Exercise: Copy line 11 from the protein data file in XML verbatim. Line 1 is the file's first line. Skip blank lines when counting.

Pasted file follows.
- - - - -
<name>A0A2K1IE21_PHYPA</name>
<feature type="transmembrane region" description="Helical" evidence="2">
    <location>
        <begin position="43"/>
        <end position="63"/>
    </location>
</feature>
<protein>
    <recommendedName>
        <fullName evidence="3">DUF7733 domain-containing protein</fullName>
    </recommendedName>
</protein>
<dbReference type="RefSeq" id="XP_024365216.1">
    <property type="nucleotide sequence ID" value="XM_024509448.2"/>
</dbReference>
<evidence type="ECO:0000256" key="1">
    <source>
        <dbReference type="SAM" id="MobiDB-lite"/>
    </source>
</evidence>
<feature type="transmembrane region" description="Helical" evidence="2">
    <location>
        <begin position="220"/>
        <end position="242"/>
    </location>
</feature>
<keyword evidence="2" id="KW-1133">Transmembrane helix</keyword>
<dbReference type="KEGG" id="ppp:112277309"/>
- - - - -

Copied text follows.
    </recommendedName>